Nationality and Borders Bill

Written evidence submitted for The Nationalities and Borders Bill by The British Dental association.


About the British Dental Association

The BDA is the professional association and trade union for dentists practising in the UK. BDA members are engaged in all aspects of dentistry including general practice, community dental services, hospitals, academia and research, and our membership also includes dental students.

Key points:

1. Clause 5 8 of t he Nationality and Borders Bill gives the Secretary of State the power to make provisions about the use of scientific methods in establishing the age of migrants claiming to be children. According to media reports, the Government’s intention is to introduce dental X -rays as a means of assessing age in such cases.

2. The British Dental Association is vigorously opposed to the use of dental X -rays to establish the age of migrants . This is an inaccurate method for assessing age. The BDA also believes that it is inappropriate and unethical to take radiographs of people when there is no health benefit for them.

3. Dentists are health professionals, not border guards. They should not be put in a position of having to make judgements that are clinically and ethically inappropriate.

4. Back in 2016 , the Home Office ruled out the use of X -rays to establish the age of childhood migrants and the BDA is seeking assurances that despite media reports this method of assessing age will not be brought into use.

Lack of accuracy of dental X -rays for assessing age :

5. D ental X -rays are not a reliable way of establishing age. X-rays can fairly reliably estimate age in younger children, but as young people mature at different rates , this method becomes much less reliable in adolescents and the potential margin of error gets ever larger with age. For example, wisdom teeth – the last permanent teeth to develop – can form any time between the ages of 16 and 23, and some people never develop them at all.

6. Numerous studies have shown that, despite improving technologies, the use of dental X-rays can over- or under-estimate the age of adolescents significantly , which clearly makes the use of dental X-rays inappropriate for judging whether a person is just over or just under 18 years of age. For example , a 2010 study of 300 young people aged between 11 and 25, whose age was determined based on dental x-rays, showed this method of testing consistently over- or under-estimated age. In this study the mean difference between dental and known age ranged from 1.5 to 2 years, and 95% confidence interval of estimated age was ± 4 years.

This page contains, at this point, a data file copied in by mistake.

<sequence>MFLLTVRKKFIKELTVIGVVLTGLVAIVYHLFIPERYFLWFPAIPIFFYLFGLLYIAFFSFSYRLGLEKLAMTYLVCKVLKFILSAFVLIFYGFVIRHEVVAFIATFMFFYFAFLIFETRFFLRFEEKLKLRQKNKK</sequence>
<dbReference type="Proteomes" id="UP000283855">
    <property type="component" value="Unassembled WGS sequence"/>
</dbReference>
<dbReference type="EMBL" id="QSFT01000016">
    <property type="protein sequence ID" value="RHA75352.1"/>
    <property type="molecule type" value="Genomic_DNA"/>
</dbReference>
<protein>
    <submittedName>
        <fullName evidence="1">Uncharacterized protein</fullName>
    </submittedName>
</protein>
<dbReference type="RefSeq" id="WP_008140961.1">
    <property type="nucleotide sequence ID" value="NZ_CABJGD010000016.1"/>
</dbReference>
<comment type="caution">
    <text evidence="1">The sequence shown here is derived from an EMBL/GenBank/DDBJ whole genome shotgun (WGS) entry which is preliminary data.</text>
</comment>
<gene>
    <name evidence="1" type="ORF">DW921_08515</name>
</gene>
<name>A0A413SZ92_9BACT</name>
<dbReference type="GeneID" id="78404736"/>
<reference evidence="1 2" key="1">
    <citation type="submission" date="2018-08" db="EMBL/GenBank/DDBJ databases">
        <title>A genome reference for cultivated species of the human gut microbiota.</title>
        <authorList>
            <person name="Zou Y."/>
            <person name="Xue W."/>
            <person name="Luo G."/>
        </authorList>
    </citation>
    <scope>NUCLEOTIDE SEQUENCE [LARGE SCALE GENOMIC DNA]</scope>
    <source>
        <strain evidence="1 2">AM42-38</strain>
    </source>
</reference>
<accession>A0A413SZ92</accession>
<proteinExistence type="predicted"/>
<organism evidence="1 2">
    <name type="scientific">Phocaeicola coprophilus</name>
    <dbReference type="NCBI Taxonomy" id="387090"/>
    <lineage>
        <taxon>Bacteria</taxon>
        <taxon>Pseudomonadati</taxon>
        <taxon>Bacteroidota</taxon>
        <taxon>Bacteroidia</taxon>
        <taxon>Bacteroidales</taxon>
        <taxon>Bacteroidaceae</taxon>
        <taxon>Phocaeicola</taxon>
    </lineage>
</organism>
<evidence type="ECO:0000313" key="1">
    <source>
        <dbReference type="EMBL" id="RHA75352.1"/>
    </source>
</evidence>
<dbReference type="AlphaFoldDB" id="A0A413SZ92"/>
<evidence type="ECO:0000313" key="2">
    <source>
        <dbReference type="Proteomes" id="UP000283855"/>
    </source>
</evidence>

7. The rate of dental maturation can be affected by factors such as nutritional status, infections and vaccination against some diseases, all of which are highly variable among migrant populations in particular. Genetic factors and e thnicity can also cause variation. Many of the subjects in dental X-ray data banks are not from the same ethnic groups as migrants and do not, therefore, provide an appropriate benchmark for age determination.

Lawfulness and e thics of performing X -rays for non-medical purposes :

8. T he process of radiography is a medical procedure that should be carried out only for medical purposes, and where the patient stands to benefit. Exposing children to radiation when there is no medical benefit is simply wrong.

9. X-rays might not be considered an invasive procedure , but they do carry a small risk of possible long-term physical impact . This risk is cumulative: successive exposures increase the risk, which means that each exposure over a lifetime must be clinically justified. For this reason best practice in this area dictates that exposure to radiation should be kept as low as reasonably possible over a lifetime. X-rays should be carried out sparingly and only where there is a well-defined potential clinical benefit, which must always outweigh the potential clinical harm.

10. Clinicians taking radiographs in the UK must follow the Ionising Radiation (Medical Exposure) Regulations (IR(ME)R) which ensure patients are protected from the risk of harm when being exposed to ionising radiation. These regulations specify that a clinician performing an x-ray has the responsibility to:

o minimise unintended, excessive or incorrect medical exposures

o justify each exposure to ensure the benefits outweigh the risks

o optimise diagnostic doses to keep them "as low as reasonably practicable" for their intended use.

As taking X -rays to determine the age of an individual carries no clinical benefit, it is not appropriate to expose a patient to the potential clinical harm it can cause.

11. It is also a legal principle that before practitioners carry out any medical procedure, the recipient – or someone who can consent on their behalf – must be given a full understanding of the nature of the procedure, its significance, impact and potential consequences before signing up to it.

12. For many migrants arriving in the UK , this would be a difficult task given English is usually not their first language , and they might not be accompanied by a suitable adult able to consent on their behalf . In these cases t he need for valid consent and protecting the child’s best interests cannot simply be ignored.

13. The need for consent is a requirement that can only be compromised where the urgency and necessity of the circumstances demand rapid action in a patient’s best interests. Given that taking X -rays in order to determine age is not medically justifiable in the first place, the urgency justification really doesn’t come into play. And that means dentists could find themselves performing an act that is not just inappropriate and unethical, but even constitutes criminal battery.

Thursday 19th August 2021.


Prepared 21st September 2021